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Chrissy wrote:

Hi, guys —

I think I may be receiving some grace. I have a 12-year-old seventh grade son who has received his First Communion, but is not in CCD for his Confirmation. His father, we're divorced, works at a Methodist church but is not a big believer. However, my son likes attending his church better than coming to the Catholic Mass with me, albeit only on occasion — I don't practice as I should and can't receive Holy Communion because I didn't get my marriage to his father annulled.

He likes that church because it's fun and contemporary. I am drawn to the tradition of the Catholic Church, but my family members are not. My son is a very smart boy, a gifted student, and has been showing me disrespect; consumerism and my spoiling him has done me no favors. I want us to walk with God a little more but struggle because I am worried I haven't taught him as well as I should have. I was a young mom the first time around. My husband now does not want to go to church regularly, but he is a loving man. I might be able to twist his arm.

  • Any suggestions for me on how I can convince my modern family to want to go to Mass?


  { Do you have any suggestions on how I can convince my modern family to want to go to Mass? }

Eric replied:

Hi, Chrissy —

Read the book:

The main point to make is that the goal of Mass is not to "get something out" of it but to "put something into" it. The Mass is not entertainment. It's an act of worship where we offer ourselves and our whole lives, with all our struggles, sins, concerns, and so forth, to God, the Father through Jesus Christ. We enter into the one sacrifice of Christ on the Cross, making it present to us so that our sins may be forgiven.

It may help to:

  1. study about the Eucharist and gain an appreciation for it, and
  2. impart that appreciation to him.

For example, 1 Peter 1:4 says that we are made partakers of the divine nature. This is accomplished through the Eucharist, which we believe is the Body and Blood, Soul and Divinity of Christ. You can't get that at the Methodist church. Being the Flesh and Blood of God Himself,
the Eucharist is more holy than anything on the face of this earth ever could be.

  • That Indiana Jones movie about the Holy Grail?

All that effort he went through to get a stupid cup is worth nothing whatsoever compared to what we receive in the Eucharist every Sunday. You're receiving God Himself. You not only touch God, you consume God, and God becomes a part of your being, going into all the parts of your body, your heart, your soul, making you like Him, but only if you are properly disposed to receive Him. You are filled with all the fullness of God. (Ephesians 3:19)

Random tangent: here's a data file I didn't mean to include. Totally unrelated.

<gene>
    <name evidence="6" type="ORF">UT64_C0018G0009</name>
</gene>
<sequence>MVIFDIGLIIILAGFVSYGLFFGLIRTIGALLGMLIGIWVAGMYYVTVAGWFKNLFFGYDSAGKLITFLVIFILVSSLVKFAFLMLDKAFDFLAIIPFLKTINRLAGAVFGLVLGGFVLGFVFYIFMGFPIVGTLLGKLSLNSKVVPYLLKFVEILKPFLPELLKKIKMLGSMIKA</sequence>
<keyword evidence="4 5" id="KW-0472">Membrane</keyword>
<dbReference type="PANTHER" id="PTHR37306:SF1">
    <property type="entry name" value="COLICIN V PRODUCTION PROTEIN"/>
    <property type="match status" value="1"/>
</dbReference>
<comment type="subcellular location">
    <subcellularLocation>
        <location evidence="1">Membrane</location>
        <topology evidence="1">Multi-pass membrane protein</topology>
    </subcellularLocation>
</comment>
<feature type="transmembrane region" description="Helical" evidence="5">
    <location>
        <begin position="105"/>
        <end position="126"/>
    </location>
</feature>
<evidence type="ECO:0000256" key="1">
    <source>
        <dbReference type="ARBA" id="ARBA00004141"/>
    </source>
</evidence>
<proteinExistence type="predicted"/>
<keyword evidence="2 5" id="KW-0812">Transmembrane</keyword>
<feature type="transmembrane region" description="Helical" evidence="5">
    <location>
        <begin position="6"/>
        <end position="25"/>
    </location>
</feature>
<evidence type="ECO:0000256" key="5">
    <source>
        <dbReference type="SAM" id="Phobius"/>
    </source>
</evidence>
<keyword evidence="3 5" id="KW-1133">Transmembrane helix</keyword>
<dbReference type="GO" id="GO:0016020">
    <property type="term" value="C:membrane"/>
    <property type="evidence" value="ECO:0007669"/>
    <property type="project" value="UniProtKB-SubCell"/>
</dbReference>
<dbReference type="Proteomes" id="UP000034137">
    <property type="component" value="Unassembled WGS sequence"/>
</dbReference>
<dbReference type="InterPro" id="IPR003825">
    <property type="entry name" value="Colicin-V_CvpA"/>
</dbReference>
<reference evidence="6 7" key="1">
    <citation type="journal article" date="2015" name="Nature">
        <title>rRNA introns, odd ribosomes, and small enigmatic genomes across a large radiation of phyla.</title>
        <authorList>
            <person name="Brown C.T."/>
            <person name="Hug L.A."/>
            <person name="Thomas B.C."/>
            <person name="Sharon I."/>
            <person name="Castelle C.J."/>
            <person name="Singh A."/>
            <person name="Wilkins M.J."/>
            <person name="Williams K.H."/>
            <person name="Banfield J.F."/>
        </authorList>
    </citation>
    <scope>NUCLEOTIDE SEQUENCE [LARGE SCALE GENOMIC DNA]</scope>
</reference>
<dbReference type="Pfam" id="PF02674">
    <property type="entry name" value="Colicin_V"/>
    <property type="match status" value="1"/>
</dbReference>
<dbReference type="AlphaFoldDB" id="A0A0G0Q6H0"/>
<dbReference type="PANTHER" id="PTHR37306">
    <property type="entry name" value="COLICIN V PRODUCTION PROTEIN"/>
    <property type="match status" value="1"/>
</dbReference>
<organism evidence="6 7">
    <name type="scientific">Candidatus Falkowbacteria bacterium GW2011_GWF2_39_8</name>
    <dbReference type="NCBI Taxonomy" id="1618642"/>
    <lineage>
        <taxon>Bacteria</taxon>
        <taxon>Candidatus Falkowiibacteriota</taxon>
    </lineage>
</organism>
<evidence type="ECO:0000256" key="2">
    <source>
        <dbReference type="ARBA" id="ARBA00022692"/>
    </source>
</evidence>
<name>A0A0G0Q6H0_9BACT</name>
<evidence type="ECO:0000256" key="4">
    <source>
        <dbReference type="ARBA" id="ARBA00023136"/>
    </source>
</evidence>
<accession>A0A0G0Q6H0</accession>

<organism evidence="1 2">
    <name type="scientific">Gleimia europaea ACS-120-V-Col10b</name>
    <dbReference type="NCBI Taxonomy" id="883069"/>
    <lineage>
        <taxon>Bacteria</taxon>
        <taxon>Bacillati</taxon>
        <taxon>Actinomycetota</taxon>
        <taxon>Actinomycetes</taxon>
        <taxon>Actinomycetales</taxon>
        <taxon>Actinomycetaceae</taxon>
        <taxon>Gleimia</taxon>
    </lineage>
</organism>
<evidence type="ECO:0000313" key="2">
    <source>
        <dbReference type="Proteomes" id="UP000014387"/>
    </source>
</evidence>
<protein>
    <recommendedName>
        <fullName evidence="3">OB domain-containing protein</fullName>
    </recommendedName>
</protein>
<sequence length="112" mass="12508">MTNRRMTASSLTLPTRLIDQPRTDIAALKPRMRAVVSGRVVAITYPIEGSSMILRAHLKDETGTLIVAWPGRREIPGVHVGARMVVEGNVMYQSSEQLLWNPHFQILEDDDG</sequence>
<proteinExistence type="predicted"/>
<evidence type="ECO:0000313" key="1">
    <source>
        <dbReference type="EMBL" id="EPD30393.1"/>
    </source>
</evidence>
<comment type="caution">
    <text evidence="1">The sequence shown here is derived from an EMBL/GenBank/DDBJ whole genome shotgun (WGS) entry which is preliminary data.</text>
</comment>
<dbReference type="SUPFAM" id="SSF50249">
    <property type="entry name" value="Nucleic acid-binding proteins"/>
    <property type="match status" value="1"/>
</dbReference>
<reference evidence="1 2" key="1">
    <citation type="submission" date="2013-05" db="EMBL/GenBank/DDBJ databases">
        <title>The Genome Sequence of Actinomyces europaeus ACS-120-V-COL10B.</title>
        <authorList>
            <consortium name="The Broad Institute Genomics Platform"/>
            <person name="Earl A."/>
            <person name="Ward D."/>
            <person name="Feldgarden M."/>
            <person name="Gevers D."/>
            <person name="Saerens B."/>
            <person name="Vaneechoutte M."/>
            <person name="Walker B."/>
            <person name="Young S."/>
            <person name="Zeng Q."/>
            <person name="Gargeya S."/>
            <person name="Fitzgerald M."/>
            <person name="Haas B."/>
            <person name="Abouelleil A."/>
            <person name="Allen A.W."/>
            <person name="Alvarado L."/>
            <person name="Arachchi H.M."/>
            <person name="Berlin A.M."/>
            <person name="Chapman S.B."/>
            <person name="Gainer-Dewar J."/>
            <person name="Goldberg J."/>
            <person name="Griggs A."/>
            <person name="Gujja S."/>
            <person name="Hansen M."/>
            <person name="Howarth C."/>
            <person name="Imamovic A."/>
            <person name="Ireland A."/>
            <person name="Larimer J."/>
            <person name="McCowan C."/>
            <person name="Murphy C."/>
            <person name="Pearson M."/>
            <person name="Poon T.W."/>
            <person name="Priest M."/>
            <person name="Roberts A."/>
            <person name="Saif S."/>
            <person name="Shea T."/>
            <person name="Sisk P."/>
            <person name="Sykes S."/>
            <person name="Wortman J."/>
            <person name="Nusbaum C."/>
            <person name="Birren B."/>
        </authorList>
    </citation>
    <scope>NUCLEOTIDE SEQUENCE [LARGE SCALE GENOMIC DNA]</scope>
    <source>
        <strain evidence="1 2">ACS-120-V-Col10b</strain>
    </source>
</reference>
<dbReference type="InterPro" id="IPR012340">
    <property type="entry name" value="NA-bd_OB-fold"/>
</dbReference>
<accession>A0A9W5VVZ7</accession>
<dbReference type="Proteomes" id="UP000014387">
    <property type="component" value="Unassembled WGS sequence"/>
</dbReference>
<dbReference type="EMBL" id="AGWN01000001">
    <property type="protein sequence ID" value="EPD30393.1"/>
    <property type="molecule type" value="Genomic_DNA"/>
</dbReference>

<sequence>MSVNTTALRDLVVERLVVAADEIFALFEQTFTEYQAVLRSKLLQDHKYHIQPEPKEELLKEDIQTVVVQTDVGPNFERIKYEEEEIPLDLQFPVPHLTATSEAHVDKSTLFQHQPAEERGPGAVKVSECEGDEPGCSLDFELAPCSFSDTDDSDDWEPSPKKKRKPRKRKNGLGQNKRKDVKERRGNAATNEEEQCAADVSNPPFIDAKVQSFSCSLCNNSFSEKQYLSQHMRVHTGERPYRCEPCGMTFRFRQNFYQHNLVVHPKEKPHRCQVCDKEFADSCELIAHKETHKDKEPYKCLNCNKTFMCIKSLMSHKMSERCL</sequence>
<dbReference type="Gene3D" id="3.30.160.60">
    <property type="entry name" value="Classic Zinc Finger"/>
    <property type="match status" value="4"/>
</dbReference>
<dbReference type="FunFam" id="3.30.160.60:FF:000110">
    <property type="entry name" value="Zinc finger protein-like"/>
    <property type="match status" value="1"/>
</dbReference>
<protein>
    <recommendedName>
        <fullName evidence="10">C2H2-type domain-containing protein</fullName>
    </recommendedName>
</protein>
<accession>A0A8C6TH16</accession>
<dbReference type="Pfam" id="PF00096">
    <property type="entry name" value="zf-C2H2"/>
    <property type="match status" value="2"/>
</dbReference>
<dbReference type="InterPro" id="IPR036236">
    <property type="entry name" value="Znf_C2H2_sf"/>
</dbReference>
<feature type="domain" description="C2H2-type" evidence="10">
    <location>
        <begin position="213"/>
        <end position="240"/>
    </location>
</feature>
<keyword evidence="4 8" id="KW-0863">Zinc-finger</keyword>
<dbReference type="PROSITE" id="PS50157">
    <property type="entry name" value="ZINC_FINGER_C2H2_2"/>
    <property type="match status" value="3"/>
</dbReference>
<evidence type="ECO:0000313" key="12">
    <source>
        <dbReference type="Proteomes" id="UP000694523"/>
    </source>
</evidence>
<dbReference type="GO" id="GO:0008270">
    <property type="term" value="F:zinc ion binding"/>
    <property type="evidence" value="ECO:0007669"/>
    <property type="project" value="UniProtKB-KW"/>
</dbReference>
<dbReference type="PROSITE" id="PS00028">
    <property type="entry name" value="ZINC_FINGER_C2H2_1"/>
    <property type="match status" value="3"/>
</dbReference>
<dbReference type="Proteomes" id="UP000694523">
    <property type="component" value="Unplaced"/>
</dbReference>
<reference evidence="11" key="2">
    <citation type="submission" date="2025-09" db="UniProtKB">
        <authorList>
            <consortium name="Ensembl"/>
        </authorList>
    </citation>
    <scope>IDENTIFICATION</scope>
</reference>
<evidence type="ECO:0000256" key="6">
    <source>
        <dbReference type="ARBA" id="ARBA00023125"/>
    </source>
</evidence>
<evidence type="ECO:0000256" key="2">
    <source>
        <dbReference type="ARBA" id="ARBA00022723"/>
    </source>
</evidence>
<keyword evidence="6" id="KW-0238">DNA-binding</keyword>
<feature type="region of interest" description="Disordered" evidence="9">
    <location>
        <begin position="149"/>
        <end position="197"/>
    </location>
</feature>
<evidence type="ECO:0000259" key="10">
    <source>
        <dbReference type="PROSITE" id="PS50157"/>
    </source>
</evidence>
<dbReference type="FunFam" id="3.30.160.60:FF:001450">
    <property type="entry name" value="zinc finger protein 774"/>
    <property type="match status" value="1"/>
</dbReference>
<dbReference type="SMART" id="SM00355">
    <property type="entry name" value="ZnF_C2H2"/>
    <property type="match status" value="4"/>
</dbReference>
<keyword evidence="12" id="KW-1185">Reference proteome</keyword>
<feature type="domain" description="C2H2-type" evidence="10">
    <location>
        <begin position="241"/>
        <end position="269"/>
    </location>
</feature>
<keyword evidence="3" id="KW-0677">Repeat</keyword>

• How cool is that?

St. Ignatius of Antioch (107 A.D.) called it the Medicine of Immortality.

  • What boy would not be entranced by that description?

When the Israelites were in the desert, God miraculously fed them by raining down manna from heaven. (Exodus 16:31) Jesus gives us the new manna, a better manna, in the Eucharist (John 6:31-33) — the bread of angels (Psalm 78:25), just like the manna.

  • Remember the Tree of Life that God forbade Adam and Eve to eat from when they disobeyed him (Genesis 3:22)?

God has granted us access to This Tree in the Eucharist (cf. Acts 5:30, 13:29, 1 Peter 2:24, Revelation 2:7, 22:14). The Eucharist is the Cup of Salvation too. (Psalm 116:13) Consuming the Eucharist is like the angel touching your lips with a coal from the altar in Heaven to cleanse you, as what happened to Isaiah. (Isaiah 6:6-7) The Eucharist washes away our sins and unites us to God. I cannot imagine that anyone who does not meditate on these things during the liturgy would not be fully engaged and positively salivating to receive the Eucharist.

If that's not enough, take him through Hebrews 12:18-29 which describes the heavenly view of earthly worship. Myriads of angels are present. The souls of the saints, the just men made perfect, are present. The Blood of Christ is present. Even Revelation describes the unseen element of Christian worship; read Revelation 4 and 5.

I hope this will give you some ideas.


Chrissy replied:

Hi, Eric —

Thank you for your reply!

I will read the book. I have always had difficulty believing in transubstantiation, but I try to!

I do try to have faith, but sometimes I question certain issues like:

  • birth control
  • the Eucharist, and
  • the Immaculate Conception.

I always figured that as long as I believed in God, I'd be OK. I'm afraid my own lukewarm approach to Catholicism makes it hard to convince anyone else to go! Still, I have a desire to go, so I must definitely be missing out on something.

I know faith will be so good for my kids.


Eric replied:

Well, Chrissy, faith is a gift, so I encourage you to pray for it.

Open your heart to Christ; surrender everything to Him and He will transform your life. Be open to the truth, for none of us, on our own, can know the truth. Christ revealed it when he came to earth, and he entrusted it to the Church to proclaim, which she does, guided by the Holy Spirit.

It's important to believe the right things because, as in our earthly lives, ideas have consequences. If you didn't believe in germs, you wouldn't be "OK", you'd be sick all the time, and maybe dead, No? Germs are there whether you believe in them or not.

Likewise, certain spiritual principles operate whether you believe in them or not. Christ has the Words of Eternal Life, and the Church has faithfully preserved those teachings, so I encourage you to be open and pray to know the truth with an open heart!


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